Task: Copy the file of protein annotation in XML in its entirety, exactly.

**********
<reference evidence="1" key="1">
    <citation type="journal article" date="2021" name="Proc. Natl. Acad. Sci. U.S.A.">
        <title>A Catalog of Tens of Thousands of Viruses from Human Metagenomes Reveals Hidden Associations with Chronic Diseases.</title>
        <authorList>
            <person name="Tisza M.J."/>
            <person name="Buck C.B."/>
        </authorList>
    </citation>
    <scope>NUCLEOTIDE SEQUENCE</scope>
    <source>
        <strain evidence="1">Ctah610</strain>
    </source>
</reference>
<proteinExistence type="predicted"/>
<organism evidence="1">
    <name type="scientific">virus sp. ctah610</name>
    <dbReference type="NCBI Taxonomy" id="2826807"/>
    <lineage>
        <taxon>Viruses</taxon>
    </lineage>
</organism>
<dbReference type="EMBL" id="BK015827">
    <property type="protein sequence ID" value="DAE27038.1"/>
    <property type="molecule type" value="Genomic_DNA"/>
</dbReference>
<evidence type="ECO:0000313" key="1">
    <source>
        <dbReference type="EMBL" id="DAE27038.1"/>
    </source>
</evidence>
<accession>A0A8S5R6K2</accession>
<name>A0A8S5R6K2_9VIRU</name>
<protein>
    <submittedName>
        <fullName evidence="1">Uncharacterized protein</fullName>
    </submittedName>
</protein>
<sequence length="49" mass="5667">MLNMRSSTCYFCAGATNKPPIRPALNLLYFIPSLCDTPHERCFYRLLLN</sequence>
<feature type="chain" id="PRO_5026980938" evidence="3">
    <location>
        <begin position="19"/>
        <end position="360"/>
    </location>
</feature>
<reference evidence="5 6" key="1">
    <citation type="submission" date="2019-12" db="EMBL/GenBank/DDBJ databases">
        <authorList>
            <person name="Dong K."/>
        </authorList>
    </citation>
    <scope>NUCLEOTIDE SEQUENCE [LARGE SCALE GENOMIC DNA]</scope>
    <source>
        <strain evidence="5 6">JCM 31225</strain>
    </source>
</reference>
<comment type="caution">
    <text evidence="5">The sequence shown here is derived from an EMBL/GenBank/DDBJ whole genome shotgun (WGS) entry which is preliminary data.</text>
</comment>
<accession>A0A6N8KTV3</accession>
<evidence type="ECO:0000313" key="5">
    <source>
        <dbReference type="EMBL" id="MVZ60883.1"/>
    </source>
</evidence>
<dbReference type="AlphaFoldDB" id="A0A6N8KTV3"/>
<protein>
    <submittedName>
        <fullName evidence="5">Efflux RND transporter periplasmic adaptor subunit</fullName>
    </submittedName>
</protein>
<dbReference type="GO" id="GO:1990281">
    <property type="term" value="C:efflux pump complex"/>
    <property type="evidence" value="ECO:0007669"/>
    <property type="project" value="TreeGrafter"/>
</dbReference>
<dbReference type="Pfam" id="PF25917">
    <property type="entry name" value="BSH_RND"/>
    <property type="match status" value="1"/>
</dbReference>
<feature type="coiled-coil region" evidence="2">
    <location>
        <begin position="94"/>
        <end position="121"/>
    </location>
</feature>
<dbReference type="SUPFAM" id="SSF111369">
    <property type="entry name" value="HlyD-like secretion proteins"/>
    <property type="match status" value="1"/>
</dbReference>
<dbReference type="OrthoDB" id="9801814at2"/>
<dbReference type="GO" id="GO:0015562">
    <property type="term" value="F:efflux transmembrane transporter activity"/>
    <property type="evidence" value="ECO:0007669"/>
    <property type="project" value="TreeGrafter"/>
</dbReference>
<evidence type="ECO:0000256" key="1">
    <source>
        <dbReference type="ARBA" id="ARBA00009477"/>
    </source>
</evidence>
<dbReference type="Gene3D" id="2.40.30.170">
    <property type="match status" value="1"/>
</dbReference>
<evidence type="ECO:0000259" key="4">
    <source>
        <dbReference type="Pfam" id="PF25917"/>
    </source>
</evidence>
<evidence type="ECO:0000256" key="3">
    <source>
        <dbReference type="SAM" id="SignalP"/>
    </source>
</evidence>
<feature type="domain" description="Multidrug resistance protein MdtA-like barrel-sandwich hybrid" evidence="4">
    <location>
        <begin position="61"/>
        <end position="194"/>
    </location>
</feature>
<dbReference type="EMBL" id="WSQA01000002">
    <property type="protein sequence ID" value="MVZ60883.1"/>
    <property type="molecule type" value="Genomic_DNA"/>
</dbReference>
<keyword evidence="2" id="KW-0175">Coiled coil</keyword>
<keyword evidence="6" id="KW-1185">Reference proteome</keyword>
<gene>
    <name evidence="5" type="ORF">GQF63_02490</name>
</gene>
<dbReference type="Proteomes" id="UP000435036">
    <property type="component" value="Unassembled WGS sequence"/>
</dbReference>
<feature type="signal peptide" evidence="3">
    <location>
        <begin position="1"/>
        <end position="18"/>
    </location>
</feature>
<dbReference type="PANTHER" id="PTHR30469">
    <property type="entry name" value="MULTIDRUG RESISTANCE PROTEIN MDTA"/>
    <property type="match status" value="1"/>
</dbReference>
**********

<reference evidence="1" key="1">
    <citation type="journal article" date="2021" name="Proc. Natl. Acad. Sci. U.S.A.">
        <title>A Catalog of Tens of Thousands of Viruses from Human Metagenomes Reveals Hidden Associations with Chronic Diseases.</title>
        <authorList>
            <person name="Tisza M.J."/>
            <person name="Buck C.B."/>
        </authorList>
    </citation>
    <scope>NUCLEOTIDE SEQUENCE</scope>
    <source>
        <strain evidence="1">Ctah610</strain>
    </source>
</reference>
<proteinExistence type="predicted"/>
<organism evidence="1">
    <name type="scientific">virus sp. ctah610</name>
    <dbReference type="NCBI Taxonomy" id="2826807"/>
    <lineage>
        <taxon>Viruses</taxon>
    </lineage>
</organism>
<dbReference type="EMBL" id="BK015827">
    <property type="protein sequence ID" value="DAE27038.1"/>
    <property type="molecule type" value="Genomic_DNA"/>
</dbReference>
<evidence type="ECO:0000313" key="1">
    <source>
        <dbReference type="EMBL" id="DAE27038.1"/>
    </source>
</evidence>
<accession>A0A8S5R6K2</accession>
<name>A0A8S5R6K2_9VIRU</name>
<protein>
    <submittedName>
        <fullName evidence="1">Uncharacterized protein</fullName>
    </submittedName>
</protein>
<sequence length="49" mass="5667">MLNMRSSTCYFCAGATNKPPIRPALNLLYFIPSLCDTPHERCFYRLLLN</sequence>
<feature type="chain" id="PRO_5026980938" evidence="3">
    <location>
        <begin position="19"/>
        <end position="360"/>
    </location>
</feature>
<reference evidence="5 6" key="1">
    <citation type="submission" date="2019-12" db="EMBL/GenBank/DDBJ databases">
        <authorList>
            <person name="Dong K."/>
        </authorList>
    </citation>
    <scope>NUCLEOTIDE SEQUENCE [LARGE SCALE GENOMIC DNA]</scope>
    <source>
        <strain evidence="5 6">JCM 31225</strain>
    </source>
</reference>
<comment type="caution">
    <text evidence="5">The sequence shown here is derived from an EMBL/GenBank/DDBJ whole genome shotgun (WGS) entry which is preliminary data.</text>
</comment>
<accession>A0A6N8KTV3</accession>
<evidence type="ECO:0000313" key="5">
    <source>
        <dbReference type="EMBL" id="MVZ60883.1"/>
    </source>
</evidence>
<dbReference type="AlphaFoldDB" id="A0A6N8KTV3"/>
<protein>
    <submittedName>
        <fullName evidence="5">Efflux RND transporter periplasmic adaptor subunit</fullName>
    </submittedName>
</protein>
<dbReference type="GO" id="GO:1990281">
    <property type="term" value="C:efflux pump complex"/>
    <property type="evidence" value="ECO:0007669"/>
    <property type="project" value="TreeGrafter"/>
</dbReference>
<dbReference type="Pfam" id="PF25917">
    <property type="entry name" value="BSH_RND"/>
    <property type="match status" value="1"/>
</dbReference>
<feature type="coiled-coil region" evidence="2">
    <location>
        <begin position="94"/>
        <end position="121"/>
    </location>
</feature>
<dbReference type="SUPFAM" id="SSF111369">
    <property type="entry name" value="HlyD-like secretion proteins"/>
    <property type="match status" value="1"/>
</dbReference>
<dbReference type="OrthoDB" id="9801814at2"/>
<dbReference type="GO" id="GO:0015562">
    <property type="term" value="F:efflux transmembrane transporter activity"/>
    <property type="evidence" value="ECO:0007669"/>
    <property type="project" value="TreeGrafter"/>
</dbReference>
<evidence type="ECO:0000256" key="1">
    <source>
        <dbReference type="ARBA" id="ARBA00009477"/>
    </source>
</evidence>
<dbReference type="Gene3D" id="2.40.30.170">
    <property type="match status" value="1"/>
</dbReference>
<evidence type="ECO:0000259" key="4">
    <source>
        <dbReference type="Pfam" id="PF25917"/>
    </source>
</evidence>
<evidence type="ECO:0000256" key="3">
    <source>
        <dbReference type="SAM" id="SignalP"/>
    </source>
</evidence>
<feature type="domain" description="Multidrug resistance protein MdtA-like barrel-sandwich hybrid" evidence="4">
    <location>
        <begin position="61"/>
        <end position="194"/>
    </location>
</feature>
<dbReference type="EMBL" id="WSQA01000002">
    <property type="protein sequence ID" value="MVZ60883.1"/>
    <property type="molecule type" value="Genomic_DNA"/>
</dbReference>
<keyword evidence="2" id="KW-0175">Coiled coil</keyword>
<keyword evidence="6" id="KW-1185">Reference proteome</keyword>
<gene>
    <name evidence="5" type="ORF">GQF63_02490</name>
</gene>
<dbReference type="Proteomes" id="UP000435036">
    <property type="component" value="Unassembled WGS sequence"/>
</dbReference>
<feature type="signal peptide" evidence="3">
    <location>
        <begin position="1"/>
        <end position="18"/>
    </location>
</feature>
<dbReference type="PANTHER" id="PTHR30469">
    <property type="entry name" value="MULTIDRUG RESISTANCE PROTEIN MDTA"/>
    <property type="match status" value="1"/>
</dbReference>